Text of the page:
The frequency of fitness peak shifts is increased at expanding range margins due to mutation surfing

Olivia J. Burton, Justin M. J. Travis

Research output: Contribution to journalArticlepeer-review

39 Citations (Scopus)


Dynamic species' ranges, those that are either invasive or shifting in response to environmental change, are the focus of much recent interest in ecology, evolution, and genetics. Understanding how range expansions can shape evolutionary trajectories requires the consideration of nonneutral variability and genetic architecture, yet the majority of empirical and theoretical work to date has explored patterns of neutral variability. Here we use forward computer simulations of population growth, dispersal, and mutation to explore how range-shifting dynamics can influence evolution on rugged fitness landscapes. We employ a two-locus model, incorporating sign epistasis, and find that there is an increased likelihood of fitness peak shifts during a period of range expansion. Maladapted valley genotypes can accumulate at an expanding range front through a phenomenon called mutation surfing, which increases the likelihood that a mutation leading to a higher peak will occur. Our results indicate that most peak shifts occur close to the expanding front. We also demonstrate that periods of range shifting are especially important for peak shifting in species with narrow geographic distributions. Our results imply that trajectories on rugged fitness landscapes can be modified substantially when ranges are dynamic.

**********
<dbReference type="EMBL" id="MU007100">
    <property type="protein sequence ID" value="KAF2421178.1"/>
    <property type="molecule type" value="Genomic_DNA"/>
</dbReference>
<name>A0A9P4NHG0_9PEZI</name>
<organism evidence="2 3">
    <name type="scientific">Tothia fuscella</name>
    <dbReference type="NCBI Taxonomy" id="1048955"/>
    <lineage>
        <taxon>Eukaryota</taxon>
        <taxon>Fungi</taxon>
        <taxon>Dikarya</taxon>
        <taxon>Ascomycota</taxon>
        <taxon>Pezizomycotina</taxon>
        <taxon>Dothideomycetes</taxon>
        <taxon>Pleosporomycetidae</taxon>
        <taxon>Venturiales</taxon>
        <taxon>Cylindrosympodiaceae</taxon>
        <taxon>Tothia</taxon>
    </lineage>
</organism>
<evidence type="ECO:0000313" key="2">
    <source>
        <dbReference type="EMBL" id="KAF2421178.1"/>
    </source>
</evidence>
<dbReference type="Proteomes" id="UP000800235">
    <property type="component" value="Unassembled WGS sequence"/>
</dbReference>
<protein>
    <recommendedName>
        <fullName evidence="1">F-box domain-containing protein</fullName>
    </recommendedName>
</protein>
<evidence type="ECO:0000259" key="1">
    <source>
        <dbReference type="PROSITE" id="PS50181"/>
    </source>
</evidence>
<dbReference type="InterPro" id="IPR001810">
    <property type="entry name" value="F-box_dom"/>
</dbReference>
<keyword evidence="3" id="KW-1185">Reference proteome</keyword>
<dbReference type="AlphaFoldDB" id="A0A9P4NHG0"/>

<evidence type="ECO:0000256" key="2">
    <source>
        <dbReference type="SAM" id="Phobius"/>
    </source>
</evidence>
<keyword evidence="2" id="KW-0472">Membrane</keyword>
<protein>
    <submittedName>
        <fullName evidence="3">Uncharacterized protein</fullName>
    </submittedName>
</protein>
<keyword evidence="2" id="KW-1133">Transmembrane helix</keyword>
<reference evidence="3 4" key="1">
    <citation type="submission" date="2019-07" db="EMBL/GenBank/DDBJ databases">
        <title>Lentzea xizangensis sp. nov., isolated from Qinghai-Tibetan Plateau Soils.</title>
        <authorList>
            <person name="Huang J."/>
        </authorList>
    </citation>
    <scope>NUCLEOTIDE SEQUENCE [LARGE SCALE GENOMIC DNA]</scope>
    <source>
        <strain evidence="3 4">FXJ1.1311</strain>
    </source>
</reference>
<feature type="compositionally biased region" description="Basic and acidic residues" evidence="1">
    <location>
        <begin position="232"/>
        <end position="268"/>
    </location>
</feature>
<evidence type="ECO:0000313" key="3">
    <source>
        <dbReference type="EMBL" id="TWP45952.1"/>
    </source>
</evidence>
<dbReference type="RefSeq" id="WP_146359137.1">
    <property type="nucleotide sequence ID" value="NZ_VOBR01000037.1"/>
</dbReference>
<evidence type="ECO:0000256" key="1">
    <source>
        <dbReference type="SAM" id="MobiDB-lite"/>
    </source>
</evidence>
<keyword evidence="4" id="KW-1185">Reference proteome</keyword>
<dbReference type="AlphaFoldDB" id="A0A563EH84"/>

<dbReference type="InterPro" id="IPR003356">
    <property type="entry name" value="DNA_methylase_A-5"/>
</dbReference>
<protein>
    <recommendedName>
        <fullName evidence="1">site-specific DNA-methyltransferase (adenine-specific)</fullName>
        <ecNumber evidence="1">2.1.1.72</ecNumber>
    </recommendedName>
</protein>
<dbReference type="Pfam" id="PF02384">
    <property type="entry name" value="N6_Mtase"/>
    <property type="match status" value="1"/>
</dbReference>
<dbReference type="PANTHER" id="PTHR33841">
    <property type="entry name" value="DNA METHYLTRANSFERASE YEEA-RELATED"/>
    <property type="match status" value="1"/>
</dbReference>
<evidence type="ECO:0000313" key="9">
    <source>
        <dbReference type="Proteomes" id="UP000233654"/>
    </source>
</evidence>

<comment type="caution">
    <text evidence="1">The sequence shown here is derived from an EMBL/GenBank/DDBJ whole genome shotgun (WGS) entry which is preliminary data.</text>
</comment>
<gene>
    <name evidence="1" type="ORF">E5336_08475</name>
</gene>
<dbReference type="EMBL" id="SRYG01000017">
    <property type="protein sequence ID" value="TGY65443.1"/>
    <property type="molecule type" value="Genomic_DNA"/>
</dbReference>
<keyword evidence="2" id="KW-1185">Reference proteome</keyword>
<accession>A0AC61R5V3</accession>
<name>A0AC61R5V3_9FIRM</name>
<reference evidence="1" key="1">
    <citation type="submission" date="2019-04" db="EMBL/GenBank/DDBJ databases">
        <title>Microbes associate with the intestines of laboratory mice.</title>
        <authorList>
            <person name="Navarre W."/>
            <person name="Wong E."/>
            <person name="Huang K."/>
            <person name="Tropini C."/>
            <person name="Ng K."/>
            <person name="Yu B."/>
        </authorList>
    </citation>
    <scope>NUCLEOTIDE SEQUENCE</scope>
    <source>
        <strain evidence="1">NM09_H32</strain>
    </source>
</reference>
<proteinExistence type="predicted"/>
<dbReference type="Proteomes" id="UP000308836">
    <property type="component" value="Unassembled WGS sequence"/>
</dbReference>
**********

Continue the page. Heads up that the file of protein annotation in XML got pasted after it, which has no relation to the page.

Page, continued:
Original languageEnglish
Pages (from-to)941-950
Number of pages10
Issue number2
Publication statusPublished - Jun 2008


  • genetic diversity
  • large populations
  • sign epistasis
  • species range
  • wave-front
  • evolution
  • evolvability
  • dispersal
  • perspective
  • adaptation


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